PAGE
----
giovannipiero90 Thu 05-Jan-17 10:48:58

Message deleted by MNHQ. Here's a link to our Talk Guidelines.

whatsthecomingoverthehill Thu 05-Jan-17 10:49:21

I haven't seen these sort of posts on FB so I'm not sure of the context. Is it that you think they don't have depression? That they have self-diagnosed because they feel a bit down now and again, so completely misunderstand what depression actually is?

It is awful that you have felt isolated as a result of telling people. I think we are crap in society in knowing how to respond to mental illness and it needs to change. As you say, you are still you. I can see some glimmers of change, and hope that it will get much better.

CocktailQueen Thu 05-Jan-17 10:52:09

I agree, OP. It's like a lot of social media activity - copying and pasting without necessarily thinking about what you're posting, and without it actually meaning anything. Superficial shit.

Someone fairly close to me has posted the status and I know for a fact they have never suffered from depresison or anxiety. Bizarre.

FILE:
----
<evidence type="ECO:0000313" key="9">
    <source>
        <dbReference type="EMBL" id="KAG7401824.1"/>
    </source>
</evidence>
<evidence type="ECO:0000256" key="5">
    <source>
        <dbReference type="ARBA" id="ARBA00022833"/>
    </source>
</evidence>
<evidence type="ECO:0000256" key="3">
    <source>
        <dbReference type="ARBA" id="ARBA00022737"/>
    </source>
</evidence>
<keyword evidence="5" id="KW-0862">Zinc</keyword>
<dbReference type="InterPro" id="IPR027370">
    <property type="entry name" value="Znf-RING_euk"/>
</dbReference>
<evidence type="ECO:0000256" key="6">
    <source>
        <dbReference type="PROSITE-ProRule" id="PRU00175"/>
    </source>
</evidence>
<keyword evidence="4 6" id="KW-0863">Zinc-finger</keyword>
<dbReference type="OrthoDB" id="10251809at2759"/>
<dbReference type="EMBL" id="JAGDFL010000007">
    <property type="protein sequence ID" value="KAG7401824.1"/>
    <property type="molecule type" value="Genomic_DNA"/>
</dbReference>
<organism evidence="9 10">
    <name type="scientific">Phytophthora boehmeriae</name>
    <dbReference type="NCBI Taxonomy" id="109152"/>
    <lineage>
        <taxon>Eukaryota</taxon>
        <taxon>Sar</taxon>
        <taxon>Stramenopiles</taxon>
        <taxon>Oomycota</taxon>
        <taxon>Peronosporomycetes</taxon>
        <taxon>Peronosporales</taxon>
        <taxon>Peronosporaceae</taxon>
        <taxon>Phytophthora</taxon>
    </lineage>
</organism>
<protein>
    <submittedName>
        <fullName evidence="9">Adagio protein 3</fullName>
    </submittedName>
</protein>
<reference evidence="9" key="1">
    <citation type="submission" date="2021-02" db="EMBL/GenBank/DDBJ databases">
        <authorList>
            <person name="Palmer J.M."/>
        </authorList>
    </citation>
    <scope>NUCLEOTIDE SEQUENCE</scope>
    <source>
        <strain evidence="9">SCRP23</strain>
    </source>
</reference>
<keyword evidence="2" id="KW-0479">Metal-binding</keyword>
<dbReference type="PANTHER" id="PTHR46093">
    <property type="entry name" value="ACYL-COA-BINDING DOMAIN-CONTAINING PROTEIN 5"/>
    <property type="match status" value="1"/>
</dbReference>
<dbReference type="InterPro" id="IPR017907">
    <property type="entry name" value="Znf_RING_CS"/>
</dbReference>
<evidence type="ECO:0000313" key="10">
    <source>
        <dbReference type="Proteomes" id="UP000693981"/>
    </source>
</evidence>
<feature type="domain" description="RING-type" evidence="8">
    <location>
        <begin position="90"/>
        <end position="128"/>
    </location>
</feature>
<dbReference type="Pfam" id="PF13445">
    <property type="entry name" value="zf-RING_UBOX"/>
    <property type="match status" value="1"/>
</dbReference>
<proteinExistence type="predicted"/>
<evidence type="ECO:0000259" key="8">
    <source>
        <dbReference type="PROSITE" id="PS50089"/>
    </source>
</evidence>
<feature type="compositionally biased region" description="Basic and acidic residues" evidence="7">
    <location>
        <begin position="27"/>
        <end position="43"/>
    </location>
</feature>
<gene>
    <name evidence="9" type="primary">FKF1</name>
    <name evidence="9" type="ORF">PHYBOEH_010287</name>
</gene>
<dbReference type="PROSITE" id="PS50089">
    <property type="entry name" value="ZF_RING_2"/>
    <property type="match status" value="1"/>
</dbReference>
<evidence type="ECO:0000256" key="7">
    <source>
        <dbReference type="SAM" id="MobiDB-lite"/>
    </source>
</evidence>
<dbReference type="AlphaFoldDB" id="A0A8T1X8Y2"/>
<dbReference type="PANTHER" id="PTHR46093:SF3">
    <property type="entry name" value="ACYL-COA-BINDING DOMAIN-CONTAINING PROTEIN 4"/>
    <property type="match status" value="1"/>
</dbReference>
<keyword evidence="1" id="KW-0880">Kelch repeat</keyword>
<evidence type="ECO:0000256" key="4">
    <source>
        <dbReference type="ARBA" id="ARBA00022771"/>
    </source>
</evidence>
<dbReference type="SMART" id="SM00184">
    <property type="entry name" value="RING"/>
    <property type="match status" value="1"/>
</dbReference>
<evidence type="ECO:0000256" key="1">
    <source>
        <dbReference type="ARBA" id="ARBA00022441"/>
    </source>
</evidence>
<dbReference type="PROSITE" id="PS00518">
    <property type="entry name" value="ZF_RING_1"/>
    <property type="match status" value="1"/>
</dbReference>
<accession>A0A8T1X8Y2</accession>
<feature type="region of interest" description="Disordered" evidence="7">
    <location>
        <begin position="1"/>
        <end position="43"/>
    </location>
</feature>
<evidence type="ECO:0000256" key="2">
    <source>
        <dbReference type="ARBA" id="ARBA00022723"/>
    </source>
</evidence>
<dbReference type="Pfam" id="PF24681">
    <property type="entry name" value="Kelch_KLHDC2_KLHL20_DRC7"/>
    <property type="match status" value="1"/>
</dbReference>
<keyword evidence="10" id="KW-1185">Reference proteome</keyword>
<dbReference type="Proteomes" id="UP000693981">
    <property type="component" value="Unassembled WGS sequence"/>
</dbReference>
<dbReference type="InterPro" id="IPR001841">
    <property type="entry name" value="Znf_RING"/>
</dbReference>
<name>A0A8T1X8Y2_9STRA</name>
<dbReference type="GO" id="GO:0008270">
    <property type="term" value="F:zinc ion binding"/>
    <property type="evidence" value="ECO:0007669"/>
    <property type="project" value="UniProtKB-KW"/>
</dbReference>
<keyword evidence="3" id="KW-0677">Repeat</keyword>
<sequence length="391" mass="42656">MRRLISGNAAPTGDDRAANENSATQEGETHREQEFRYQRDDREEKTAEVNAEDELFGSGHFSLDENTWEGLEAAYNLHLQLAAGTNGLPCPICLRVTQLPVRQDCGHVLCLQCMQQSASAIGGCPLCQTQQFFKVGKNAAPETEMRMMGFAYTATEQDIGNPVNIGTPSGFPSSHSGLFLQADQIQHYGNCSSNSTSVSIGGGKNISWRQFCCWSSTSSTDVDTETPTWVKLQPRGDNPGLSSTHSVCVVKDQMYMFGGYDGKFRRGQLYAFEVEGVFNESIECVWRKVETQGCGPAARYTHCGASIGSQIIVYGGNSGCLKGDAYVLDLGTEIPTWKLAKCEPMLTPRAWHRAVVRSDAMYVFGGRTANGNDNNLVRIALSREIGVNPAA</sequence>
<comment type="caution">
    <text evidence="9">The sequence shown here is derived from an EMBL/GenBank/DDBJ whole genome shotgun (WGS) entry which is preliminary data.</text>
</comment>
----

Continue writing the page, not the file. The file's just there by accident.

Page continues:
flowers for you

DeleteOrDecay Thu 05-Jan-17 10:59:36

I think I can see what you mean. I don't really like any of those 'copy and paste' status' relating to anything (I see a lot of them surrounding cancer too). Although the people who share them might have good intentions, it just seems a bit generic superficial. I can spot the copy and paste status' from a mile off and very rarely read them in their entirety.

I'm not saying that the people who share those things about mental health don't have a mental illness, far from it. It's just that it doesn't seem genuine or from the heart because it's a copy of someone else's status rather than a reflection of their own views and feelings, iykwim? Like they've just copied someone else's without really putting much thought into it.